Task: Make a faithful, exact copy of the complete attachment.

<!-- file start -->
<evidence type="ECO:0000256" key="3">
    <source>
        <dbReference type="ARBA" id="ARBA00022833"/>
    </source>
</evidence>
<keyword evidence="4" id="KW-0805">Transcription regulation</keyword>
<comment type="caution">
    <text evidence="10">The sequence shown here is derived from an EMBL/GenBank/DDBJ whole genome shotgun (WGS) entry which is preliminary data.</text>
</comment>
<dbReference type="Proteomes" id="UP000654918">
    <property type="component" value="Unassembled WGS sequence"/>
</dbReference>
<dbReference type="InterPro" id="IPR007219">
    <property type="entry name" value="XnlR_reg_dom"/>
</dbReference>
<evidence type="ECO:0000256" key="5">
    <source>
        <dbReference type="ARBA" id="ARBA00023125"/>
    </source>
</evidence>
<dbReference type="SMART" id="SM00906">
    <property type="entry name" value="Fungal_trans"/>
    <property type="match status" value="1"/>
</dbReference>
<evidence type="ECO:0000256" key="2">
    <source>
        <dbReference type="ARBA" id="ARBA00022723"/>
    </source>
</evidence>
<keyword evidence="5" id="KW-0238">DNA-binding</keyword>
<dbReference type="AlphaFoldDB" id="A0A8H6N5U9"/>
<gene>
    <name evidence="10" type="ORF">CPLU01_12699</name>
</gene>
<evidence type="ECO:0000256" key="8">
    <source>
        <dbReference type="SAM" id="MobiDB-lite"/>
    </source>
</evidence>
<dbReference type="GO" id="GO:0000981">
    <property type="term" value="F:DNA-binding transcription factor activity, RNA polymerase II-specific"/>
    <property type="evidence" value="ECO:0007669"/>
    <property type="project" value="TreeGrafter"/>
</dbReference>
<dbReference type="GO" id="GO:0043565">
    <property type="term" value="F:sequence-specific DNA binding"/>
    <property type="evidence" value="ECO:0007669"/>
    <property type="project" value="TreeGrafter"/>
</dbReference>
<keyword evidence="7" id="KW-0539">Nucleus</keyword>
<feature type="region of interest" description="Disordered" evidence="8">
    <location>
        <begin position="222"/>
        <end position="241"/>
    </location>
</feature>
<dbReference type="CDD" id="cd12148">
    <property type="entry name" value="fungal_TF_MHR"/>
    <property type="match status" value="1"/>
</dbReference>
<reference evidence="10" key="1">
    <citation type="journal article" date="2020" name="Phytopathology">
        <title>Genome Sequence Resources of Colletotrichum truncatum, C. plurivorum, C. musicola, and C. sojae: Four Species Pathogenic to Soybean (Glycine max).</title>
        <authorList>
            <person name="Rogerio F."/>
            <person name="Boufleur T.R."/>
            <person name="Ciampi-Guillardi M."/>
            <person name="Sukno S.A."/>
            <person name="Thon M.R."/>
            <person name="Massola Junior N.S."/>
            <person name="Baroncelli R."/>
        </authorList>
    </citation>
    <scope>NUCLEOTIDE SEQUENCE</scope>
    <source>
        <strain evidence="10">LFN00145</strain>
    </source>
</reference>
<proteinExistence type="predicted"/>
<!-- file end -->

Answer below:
<evidence type="ECO:0000256" key="3">
    <source>
        <dbReference type="ARBA" id="ARBA00022833"/>
    </source>
</evidence>
<keyword evidence="4" id="KW-0805">Transcription regulation</keyword>
<comment type="caution">
    <text evidence="10">The sequence shown here is derived from an EMBL/GenBank/DDBJ whole genome shotgun (WGS) entry which is preliminary data.</text>
</comment>
<dbReference type="Proteomes" id="UP000654918">
    <property type="component" value="Unassembled WGS sequence"/>
</dbReference>
<dbReference type="InterPro" id="IPR007219">
    <property type="entry name" value="XnlR_reg_dom"/>
</dbReference>
<evidence type="ECO:0000256" key="5">
    <source>
        <dbReference type="ARBA" id="ARBA00023125"/>
    </source>
</evidence>
<dbReference type="SMART" id="SM00906">
    <property type="entry name" value="Fungal_trans"/>
    <property type="match status" value="1"/>
</dbReference>
<evidence type="ECO:0000256" key="2">
    <source>
        <dbReference type="ARBA" id="ARBA00022723"/>
    </source>
</evidence>
<keyword evidence="5" id="KW-0238">DNA-binding</keyword>
<dbReference type="AlphaFoldDB" id="A0A8H6N5U9"/>
<gene>
    <name evidence="10" type="ORF">CPLU01_12699</name>
</gene>
<evidence type="ECO:0000256" key="8">
    <source>
        <dbReference type="SAM" id="MobiDB-lite"/>
    </source>
</evidence>
<dbReference type="GO" id="GO:0000981">
    <property type="term" value="F:DNA-binding transcription factor activity, RNA polymerase II-specific"/>
    <property type="evidence" value="ECO:0007669"/>
    <property type="project" value="TreeGrafter"/>
</dbReference>
<dbReference type="GO" id="GO:0043565">
    <property type="term" value="F:sequence-specific DNA binding"/>
    <property type="evidence" value="ECO:0007669"/>
    <property type="project" value="TreeGrafter"/>
</dbReference>
<keyword evidence="7" id="KW-0539">Nucleus</keyword>
<feature type="region of interest" description="Disordered" evidence="8">
    <location>
        <begin position="222"/>
        <end position="241"/>
    </location>
</feature>
<dbReference type="CDD" id="cd12148">
    <property type="entry name" value="fungal_TF_MHR"/>
    <property type="match status" value="1"/>
</dbReference>
<reference evidence="10" key="1">
    <citation type="journal article" date="2020" name="Phytopathology">
        <title>Genome Sequence Resources of Colletotrichum truncatum, C. plurivorum, C. musicola, and C. sojae: Four Species Pathogenic to Soybean (Glycine max).</title>
        <authorList>
            <person name="Rogerio F."/>
            <person name="Boufleur T.R."/>
            <person name="Ciampi-Guillardi M."/>
            <person name="Sukno S.A."/>
            <person name="Thon M.R."/>
            <person name="Massola Junior N.S."/>
            <person name="Baroncelli R."/>
        </authorList>
    </citation>
    <scope>NUCLEOTIDE SEQUENCE</scope>
    <source>
        <strain evidence="10">LFN00145</strain>
    </source>
</reference>
<proteinExistence type="predicted"/>